Fix epsilon calculation for large-double comparisons

My whole life has been leading up to this bug fix.

TimeTicks.FromQPCValue was failing on some machines and this turned out
to be caused by a bad epsilon value when comparing two floating-point
numbers. I have written some of the reference pages about the perils of
floating-point comparisons so this bug really spoke to me:

The problem is that when testing with a QPC value of int64_t max and
a QPC frequency of 2.149252 MHz the result is around 4.29e18, and at
that magnitude the precision of a double is 512.0. The test was using an
epsilon of 1.0 for its EXPECT_NEAR comparison and this epsilon is
meaningless for numbers of that magnitude - either the doubles will be
identical or they will differ by a multiple of 512.0.

The real-life implications of this bug are that if you run Chrome on a
machine with an uptime of 136 millennia then if you store
TimeTicks::FromQPCValue in a double you should expect less than half a
millisecond of precision. I guess I should update this article to warn
about the risks of using double:

The fix is to calculate the actual minimum epsilon at the magnitude of
the numbers and use the maximum of that and 1.0 as the epsilon parameter

I have a tentative fix to DoubleNearPredFormat so that EXPECT_NEAR will
fail if passed an epsilon value that is meaninglessly small - this change
would have detected the bad test:

Bug: 786046
Change-Id: I92ee56309a0cab754dee97e11651ae12547a348e
Commit-Queue: Bruce Dawson <>
Reviewed-by: Yuri Wiitala <>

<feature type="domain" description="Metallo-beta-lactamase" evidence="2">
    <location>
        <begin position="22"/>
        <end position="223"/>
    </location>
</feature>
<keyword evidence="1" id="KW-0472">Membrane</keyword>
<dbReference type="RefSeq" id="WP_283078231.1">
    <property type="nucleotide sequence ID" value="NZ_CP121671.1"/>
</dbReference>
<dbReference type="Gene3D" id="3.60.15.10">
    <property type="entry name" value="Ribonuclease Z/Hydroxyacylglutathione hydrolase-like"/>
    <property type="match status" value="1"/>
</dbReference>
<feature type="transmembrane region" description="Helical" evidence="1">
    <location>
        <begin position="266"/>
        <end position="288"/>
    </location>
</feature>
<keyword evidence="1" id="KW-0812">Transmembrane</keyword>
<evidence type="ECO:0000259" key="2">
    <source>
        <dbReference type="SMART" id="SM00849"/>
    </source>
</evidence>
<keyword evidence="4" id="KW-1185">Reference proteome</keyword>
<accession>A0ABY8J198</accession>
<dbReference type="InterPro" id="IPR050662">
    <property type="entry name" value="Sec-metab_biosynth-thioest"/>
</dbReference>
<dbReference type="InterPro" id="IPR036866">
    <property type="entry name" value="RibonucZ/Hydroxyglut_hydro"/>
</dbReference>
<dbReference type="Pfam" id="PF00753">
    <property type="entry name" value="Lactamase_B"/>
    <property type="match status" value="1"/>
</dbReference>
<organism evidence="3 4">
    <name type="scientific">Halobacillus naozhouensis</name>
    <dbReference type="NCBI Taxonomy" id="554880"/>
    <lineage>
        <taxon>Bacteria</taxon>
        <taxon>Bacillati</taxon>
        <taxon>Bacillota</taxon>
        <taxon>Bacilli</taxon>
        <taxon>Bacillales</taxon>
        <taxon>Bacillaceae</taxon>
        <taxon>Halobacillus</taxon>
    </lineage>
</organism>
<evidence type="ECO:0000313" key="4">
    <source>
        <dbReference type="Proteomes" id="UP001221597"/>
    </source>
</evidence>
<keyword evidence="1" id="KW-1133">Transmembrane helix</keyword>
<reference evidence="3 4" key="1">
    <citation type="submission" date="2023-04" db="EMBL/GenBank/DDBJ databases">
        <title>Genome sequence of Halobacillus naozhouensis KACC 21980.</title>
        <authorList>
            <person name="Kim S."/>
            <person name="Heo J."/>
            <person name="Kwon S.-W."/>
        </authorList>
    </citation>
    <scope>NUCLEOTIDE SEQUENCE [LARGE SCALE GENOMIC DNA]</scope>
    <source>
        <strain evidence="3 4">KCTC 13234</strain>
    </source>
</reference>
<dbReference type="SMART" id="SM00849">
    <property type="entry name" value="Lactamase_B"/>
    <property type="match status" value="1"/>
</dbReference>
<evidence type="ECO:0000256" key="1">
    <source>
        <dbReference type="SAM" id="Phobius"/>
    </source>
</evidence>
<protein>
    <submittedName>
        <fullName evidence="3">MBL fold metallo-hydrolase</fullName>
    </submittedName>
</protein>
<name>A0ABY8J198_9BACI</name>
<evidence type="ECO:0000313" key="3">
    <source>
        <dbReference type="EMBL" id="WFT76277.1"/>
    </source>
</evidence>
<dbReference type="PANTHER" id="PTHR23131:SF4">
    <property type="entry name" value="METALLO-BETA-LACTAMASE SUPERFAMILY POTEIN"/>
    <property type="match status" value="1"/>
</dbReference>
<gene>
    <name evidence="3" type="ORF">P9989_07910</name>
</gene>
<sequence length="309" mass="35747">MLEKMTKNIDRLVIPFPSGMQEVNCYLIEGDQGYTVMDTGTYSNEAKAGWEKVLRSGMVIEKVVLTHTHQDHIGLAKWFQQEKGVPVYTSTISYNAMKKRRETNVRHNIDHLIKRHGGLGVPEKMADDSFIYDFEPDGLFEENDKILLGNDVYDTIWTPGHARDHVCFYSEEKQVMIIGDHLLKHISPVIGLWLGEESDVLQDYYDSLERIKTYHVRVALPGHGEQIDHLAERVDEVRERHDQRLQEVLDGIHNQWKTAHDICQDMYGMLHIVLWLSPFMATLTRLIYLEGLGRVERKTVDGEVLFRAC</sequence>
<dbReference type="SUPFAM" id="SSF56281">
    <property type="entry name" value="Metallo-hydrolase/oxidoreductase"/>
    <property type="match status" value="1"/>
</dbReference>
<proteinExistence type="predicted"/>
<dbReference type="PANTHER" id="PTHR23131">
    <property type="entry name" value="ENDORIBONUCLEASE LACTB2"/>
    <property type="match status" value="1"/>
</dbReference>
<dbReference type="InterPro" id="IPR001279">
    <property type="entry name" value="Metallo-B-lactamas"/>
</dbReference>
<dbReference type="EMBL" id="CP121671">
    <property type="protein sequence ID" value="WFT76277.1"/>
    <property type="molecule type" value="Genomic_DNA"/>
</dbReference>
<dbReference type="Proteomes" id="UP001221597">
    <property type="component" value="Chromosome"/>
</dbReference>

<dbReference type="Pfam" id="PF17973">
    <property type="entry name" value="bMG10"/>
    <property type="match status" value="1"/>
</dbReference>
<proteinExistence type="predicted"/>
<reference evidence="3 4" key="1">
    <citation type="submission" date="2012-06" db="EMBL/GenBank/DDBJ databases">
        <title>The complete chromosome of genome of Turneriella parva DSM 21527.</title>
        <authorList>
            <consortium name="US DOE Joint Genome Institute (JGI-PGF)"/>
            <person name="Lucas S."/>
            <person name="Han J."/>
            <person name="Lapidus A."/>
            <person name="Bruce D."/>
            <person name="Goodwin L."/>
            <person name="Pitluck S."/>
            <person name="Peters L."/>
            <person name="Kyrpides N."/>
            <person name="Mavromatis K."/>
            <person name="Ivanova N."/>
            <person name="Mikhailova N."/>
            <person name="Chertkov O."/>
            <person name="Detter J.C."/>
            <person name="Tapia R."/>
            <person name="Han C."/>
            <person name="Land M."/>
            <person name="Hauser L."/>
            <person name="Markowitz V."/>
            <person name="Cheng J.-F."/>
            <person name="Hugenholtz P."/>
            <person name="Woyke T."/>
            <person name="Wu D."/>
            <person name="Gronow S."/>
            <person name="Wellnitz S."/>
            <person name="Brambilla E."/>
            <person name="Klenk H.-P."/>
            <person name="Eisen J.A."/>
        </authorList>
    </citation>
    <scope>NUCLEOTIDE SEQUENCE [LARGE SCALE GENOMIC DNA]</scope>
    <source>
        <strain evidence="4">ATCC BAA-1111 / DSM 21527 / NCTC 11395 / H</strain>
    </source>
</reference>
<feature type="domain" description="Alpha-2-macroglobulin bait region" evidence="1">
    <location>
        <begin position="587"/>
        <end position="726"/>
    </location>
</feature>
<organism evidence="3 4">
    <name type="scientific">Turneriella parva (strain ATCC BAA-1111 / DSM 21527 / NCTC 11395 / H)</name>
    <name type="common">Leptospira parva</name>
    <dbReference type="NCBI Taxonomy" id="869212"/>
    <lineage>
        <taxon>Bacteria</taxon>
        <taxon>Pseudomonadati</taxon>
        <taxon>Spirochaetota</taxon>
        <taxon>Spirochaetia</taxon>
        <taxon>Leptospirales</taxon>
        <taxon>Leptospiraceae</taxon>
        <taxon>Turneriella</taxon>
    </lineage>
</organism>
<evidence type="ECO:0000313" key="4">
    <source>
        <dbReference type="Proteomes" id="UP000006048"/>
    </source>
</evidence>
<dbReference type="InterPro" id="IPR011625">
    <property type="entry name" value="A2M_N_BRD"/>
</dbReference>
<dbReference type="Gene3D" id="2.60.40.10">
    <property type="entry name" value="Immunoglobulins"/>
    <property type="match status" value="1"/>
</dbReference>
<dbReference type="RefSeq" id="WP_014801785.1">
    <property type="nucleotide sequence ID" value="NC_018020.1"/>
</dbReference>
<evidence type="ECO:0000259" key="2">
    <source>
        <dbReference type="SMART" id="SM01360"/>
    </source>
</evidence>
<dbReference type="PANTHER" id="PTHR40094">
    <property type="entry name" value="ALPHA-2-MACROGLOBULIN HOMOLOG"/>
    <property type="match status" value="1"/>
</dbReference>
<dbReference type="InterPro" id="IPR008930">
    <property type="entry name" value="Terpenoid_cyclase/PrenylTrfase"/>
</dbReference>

Cr-Commit-Position: refs/heads/master@{#522894}
diff --git a/base/time/ b/base/time/
index d8ee7e38..62143f5 100644
--- a/base/time/
+++ b/base/time/
@@ -277,9 +277,9 @@
   // Test that the conversions using FromQPCValue() match those computed here
   // using simple floating-point arithmetic.  The floating-point math provides
-  // enough precision to confirm the implementation is correct to the
-  // microsecond for all |test_cases| (though it would be insufficient to
-  // confirm many "very large" tick values which are not being tested here).
+  // enough precision for all reasonable values to confirm that the
+  // implementation is correct to the microsecond, and for "very large" values
+  // it confirms that the answer is very close to correct.
   for (int64_t ticks : test_cases) {
     const double expected_microseconds_since_origin =
         (static_cast<double>(ticks) * Time::kMicrosecondsPerSecond) /
@@ -287,9 +287,18 @@
     const TimeTicks converted_value = TimeTicks::FromQPCValue(ticks);
     const double converted_microseconds_since_origin =
         static_cast<double>((converted_value - TimeTicks()).InMicroseconds());
+    // When we test with very large numbers we end up in a range where adjacent
+    // double values are far apart - 512.0 apart in one test failure. In that
+    // situation it makes no sense for our epsilon to be 1.0 - it should be
+    // the difference between adjacent doubles.
+    double epsilon = nextafter(expected_microseconds_since_origin, INFINITY) -
+                     expected_microseconds_since_origin;
+    // Epsilon must be at least 1.0 because converted_microseconds_since_origin
+    // comes from an integral value and the rounding is not perfect.
+    if (epsilon < 1.0)
+      epsilon = 1.0;
-                converted_microseconds_since_origin,
-                1.0)
+                converted_microseconds_since_origin, epsilon)
         << "ticks=" << ticks << ", to be converted via logic path: "
         << (ticks < Time::kQPCOverflowThreshold ? "FAST" : "SAFE");